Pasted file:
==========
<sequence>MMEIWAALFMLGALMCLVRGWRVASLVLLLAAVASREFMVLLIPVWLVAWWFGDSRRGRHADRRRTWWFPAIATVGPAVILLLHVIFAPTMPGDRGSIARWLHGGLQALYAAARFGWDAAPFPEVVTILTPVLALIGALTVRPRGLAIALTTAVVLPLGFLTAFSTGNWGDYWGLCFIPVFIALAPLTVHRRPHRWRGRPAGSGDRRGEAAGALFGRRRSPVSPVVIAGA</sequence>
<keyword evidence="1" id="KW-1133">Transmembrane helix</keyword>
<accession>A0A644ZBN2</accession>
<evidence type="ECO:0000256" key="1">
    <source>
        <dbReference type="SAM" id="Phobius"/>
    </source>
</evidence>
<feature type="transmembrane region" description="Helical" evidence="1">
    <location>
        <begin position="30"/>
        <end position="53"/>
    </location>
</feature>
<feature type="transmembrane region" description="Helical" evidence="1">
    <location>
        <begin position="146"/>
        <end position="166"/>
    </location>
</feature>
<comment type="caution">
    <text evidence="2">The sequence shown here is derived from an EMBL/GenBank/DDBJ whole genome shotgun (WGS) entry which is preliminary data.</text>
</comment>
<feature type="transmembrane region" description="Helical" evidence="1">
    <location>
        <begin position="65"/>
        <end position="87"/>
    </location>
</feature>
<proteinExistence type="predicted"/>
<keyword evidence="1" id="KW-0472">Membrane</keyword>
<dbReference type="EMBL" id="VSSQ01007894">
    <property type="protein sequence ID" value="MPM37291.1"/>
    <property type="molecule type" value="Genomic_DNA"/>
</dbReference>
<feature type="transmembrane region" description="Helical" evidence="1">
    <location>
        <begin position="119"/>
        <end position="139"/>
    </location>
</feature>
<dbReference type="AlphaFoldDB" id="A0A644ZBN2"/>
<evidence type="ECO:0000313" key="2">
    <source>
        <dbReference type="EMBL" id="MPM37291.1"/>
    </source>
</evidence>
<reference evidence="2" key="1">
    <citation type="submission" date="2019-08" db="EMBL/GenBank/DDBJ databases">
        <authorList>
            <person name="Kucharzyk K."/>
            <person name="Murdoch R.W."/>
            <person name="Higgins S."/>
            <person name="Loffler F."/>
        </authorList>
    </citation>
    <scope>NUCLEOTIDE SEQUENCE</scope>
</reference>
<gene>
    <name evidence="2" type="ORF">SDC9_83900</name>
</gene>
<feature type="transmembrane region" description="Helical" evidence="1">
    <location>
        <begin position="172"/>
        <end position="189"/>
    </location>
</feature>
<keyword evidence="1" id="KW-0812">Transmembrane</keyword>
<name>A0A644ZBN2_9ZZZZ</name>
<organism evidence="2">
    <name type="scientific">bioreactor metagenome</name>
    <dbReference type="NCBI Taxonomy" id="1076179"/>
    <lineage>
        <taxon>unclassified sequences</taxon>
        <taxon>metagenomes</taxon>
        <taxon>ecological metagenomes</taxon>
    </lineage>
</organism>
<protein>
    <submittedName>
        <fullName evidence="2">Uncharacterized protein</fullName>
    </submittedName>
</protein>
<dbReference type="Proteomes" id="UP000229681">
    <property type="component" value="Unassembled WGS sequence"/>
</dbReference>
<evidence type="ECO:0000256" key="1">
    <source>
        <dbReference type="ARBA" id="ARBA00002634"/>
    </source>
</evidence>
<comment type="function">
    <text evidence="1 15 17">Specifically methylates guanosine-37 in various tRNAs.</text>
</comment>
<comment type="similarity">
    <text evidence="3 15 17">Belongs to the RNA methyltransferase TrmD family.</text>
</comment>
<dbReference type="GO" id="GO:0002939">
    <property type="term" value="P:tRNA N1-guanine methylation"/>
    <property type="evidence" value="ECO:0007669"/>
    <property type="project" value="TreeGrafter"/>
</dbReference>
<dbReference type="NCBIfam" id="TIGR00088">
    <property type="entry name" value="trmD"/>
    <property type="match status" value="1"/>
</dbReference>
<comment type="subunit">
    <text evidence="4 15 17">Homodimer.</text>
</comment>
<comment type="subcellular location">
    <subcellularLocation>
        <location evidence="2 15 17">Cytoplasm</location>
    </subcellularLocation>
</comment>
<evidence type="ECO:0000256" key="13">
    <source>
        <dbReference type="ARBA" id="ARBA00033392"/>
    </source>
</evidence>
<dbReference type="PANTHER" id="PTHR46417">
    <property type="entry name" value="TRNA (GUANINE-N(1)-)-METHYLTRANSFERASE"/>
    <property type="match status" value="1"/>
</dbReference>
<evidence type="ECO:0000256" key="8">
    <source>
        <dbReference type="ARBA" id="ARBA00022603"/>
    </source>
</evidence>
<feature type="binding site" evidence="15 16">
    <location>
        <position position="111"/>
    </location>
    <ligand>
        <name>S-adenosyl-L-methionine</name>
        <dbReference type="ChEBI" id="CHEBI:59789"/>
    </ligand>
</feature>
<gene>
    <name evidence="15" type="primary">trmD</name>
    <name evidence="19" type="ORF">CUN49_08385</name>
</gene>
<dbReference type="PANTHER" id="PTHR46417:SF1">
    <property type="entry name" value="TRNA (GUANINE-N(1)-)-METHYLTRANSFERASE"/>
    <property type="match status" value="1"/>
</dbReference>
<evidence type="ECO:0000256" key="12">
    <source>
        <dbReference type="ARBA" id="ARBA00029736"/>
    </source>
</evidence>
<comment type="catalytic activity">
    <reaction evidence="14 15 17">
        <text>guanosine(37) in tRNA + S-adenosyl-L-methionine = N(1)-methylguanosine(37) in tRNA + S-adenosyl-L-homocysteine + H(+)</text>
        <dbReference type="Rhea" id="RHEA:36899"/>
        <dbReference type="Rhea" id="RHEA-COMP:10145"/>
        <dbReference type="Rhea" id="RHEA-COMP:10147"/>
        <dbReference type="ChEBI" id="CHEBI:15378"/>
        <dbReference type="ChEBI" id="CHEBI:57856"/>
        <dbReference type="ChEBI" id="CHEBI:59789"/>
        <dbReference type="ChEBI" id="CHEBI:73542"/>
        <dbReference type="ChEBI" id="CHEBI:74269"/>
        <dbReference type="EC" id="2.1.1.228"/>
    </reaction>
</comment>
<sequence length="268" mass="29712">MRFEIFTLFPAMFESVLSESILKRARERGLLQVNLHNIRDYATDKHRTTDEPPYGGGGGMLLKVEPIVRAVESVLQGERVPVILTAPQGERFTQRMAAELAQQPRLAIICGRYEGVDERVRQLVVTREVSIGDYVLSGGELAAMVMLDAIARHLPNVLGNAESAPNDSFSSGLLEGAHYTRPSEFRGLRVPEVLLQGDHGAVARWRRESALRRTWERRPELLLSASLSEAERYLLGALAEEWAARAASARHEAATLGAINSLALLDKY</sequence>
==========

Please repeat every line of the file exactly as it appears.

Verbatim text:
<sequence>MMEIWAALFMLGALMCLVRGWRVASLVLLLAAVASREFMVLLIPVWLVAWWFGDSRRGRHADRRRTWWFPAIATVGPAVILLLHVIFAPTMPGDRGSIARWLHGGLQALYAAARFGWDAAPFPEVVTILTPVLALIGALTVRPRGLAIALTTAVVLPLGFLTAFSTGNWGDYWGLCFIPVFIALAPLTVHRRPHRWRGRPAGSGDRRGEAAGALFGRRRSPVSPVVIAGA</sequence>
<keyword evidence="1" id="KW-1133">Transmembrane helix</keyword>
<accession>A0A644ZBN2</accession>
<evidence type="ECO:0000256" key="1">
    <source>
        <dbReference type="SAM" id="Phobius"/>
    </source>
</evidence>
<feature type="transmembrane region" description="Helical" evidence="1">
    <location>
        <begin position="30"/>
        <end position="53"/>
    </location>
</feature>
<feature type="transmembrane region" description="Helical" evidence="1">
    <location>
        <begin position="146"/>
        <end position="166"/>
    </location>
</feature>
<comment type="caution">
    <text evidence="2">The sequence shown here is derived from an EMBL/GenBank/DDBJ whole genome shotgun (WGS) entry which is preliminary data.</text>
</comment>
<feature type="transmembrane region" description="Helical" evidence="1">
    <location>
        <begin position="65"/>
        <end position="87"/>
    </location>
</feature>
<proteinExistence type="predicted"/>
<keyword evidence="1" id="KW-0472">Membrane</keyword>
<dbReference type="EMBL" id="VSSQ01007894">
    <property type="protein sequence ID" value="MPM37291.1"/>
    <property type="molecule type" value="Genomic_DNA"/>
</dbReference>
<feature type="transmembrane region" description="Helical" evidence="1">
    <location>
        <begin position="119"/>
        <end position="139"/>
    </location>
</feature>
<dbReference type="AlphaFoldDB" id="A0A644ZBN2"/>
<evidence type="ECO:0000313" key="2">
    <source>
        <dbReference type="EMBL" id="MPM37291.1"/>
    </source>
</evidence>
<reference evidence="2" key="1">
    <citation type="submission" date="2019-08" db="EMBL/GenBank/DDBJ databases">
        <authorList>
            <person name="Kucharzyk K."/>
            <person name="Murdoch R.W."/>
            <person name="Higgins S."/>
            <person name="Loffler F."/>
        </authorList>
    </citation>
    <scope>NUCLEOTIDE SEQUENCE</scope>
</reference>
<gene>
    <name evidence="2" type="ORF">SDC9_83900</name>
</gene>
<feature type="transmembrane region" description="Helical" evidence="1">
    <location>
        <begin position="172"/>
        <end position="189"/>
    </location>
</feature>
<keyword evidence="1" id="KW-0812">Transmembrane</keyword>
<name>A0A644ZBN2_9ZZZZ</name>
<organism evidence="2">
    <name type="scientific">bioreactor metagenome</name>
    <dbReference type="NCBI Taxonomy" id="1076179"/>
    <lineage>
        <taxon>unclassified sequences</taxon>
        <taxon>metagenomes</taxon>
        <taxon>ecological metagenomes</taxon>
    </lineage>
</organism>
<protein>
    <submittedName>
        <fullName evidence="2">Uncharacterized protein</fullName>
    </submittedName>
</protein>
<dbReference type="Proteomes" id="UP000229681">
    <property type="component" value="Unassembled WGS sequence"/>
</dbReference>
<evidence type="ECO:0000256" key="1">
    <source>
        <dbReference type="ARBA" id="ARBA00002634"/>
    </source>
</evidence>
<comment type="function">
    <text evidence="1 15 17">Specifically methylates guanosine-37 in various tRNAs.</text>
</comment>
<comment type="similarity">
    <text evidence="3 15 17">Belongs to the RNA methyltransferase TrmD family.</text>
</comment>
<dbReference type="GO" id="GO:0002939">
    <property type="term" value="P:tRNA N1-guanine methylation"/>
    <property type="evidence" value="ECO:0007669"/>
    <property type="project" value="TreeGrafter"/>
</dbReference>
<dbReference type="NCBIfam" id="TIGR00088">
    <property type="entry name" value="trmD"/>
    <property type="match status" value="1"/>
</dbReference>
<comment type="subunit">
    <text evidence="4 15 17">Homodimer.</text>
</comment>
<comment type="subcellular location">
    <subcellularLocation>
        <location evidence="2 15 17">Cytoplasm</location>
    </subcellularLocation>
</comment>
<evidence type="ECO:0000256" key="13">
    <source>
        <dbReference type="ARBA" id="ARBA00033392"/>
    </source>
</evidence>
<dbReference type="PANTHER" id="PTHR46417">
    <property type="entry name" value="TRNA (GUANINE-N(1)-)-METHYLTRANSFERASE"/>
    <property type="match status" value="1"/>
</dbReference>
<evidence type="ECO:0000256" key="8">
    <source>
        <dbReference type="ARBA" id="ARBA00022603"/>
    </source>
</evidence>
<feature type="binding site" evidence="15 16">
    <location>
        <position position="111"/>
    </location>
    <ligand>
        <name>S-adenosyl-L-methionine</name>
        <dbReference type="ChEBI" id="CHEBI:59789"/>
    </ligand>
</feature>
<gene>
    <name evidence="15" type="primary">trmD</name>
    <name evidence="19" type="ORF">CUN49_08385</name>
</gene>
<dbReference type="PANTHER" id="PTHR46417:SF1">
    <property type="entry name" value="TRNA (GUANINE-N(1)-)-METHYLTRANSFERASE"/>
    <property type="match status" value="1"/>
</dbReference>
<evidence type="ECO:0000256" key="12">
    <source>
        <dbReference type="ARBA" id="ARBA00029736"/>
    </source>
</evidence>
<comment type="catalytic activity">
    <reaction evidence="14 15 17">
        <text>guanosine(37) in tRNA + S-adenosyl-L-methionine = N(1)-methylguanosine(37) in tRNA + S-adenosyl-L-homocysteine + H(+)</text>
        <dbReference type="Rhea" id="RHEA:36899"/>
        <dbReference type="Rhea" id="RHEA-COMP:10145"/>
        <dbReference type="Rhea" id="RHEA-COMP:10147"/>
        <dbReference type="ChEBI" id="CHEBI:15378"/>
        <dbReference type="ChEBI" id="CHEBI:57856"/>
        <dbReference type="ChEBI" id="CHEBI:59789"/>
        <dbReference type="ChEBI" id="CHEBI:73542"/>
        <dbReference type="ChEBI" id="CHEBI:74269"/>
        <dbReference type="EC" id="2.1.1.228"/>
    </reaction>
</comment>
<sequence length="268" mass="29712">MRFEIFTLFPAMFESVLSESILKRARERGLLQVNLHNIRDYATDKHRTTDEPPYGGGGGMLLKVEPIVRAVESVLQGERVPVILTAPQGERFTQRMAAELAQQPRLAIICGRYEGVDERVRQLVVTREVSIGDYVLSGGELAAMVMLDAIARHLPNVLGNAESAPNDSFSSGLLEGAHYTRPSEFRGLRVPEVLLQGDHGAVARWRRESALRRTWERRPELLLSASLSEAERYLLGALAEEWAARAASARHEAATLGAINSLALLDKY</sequence>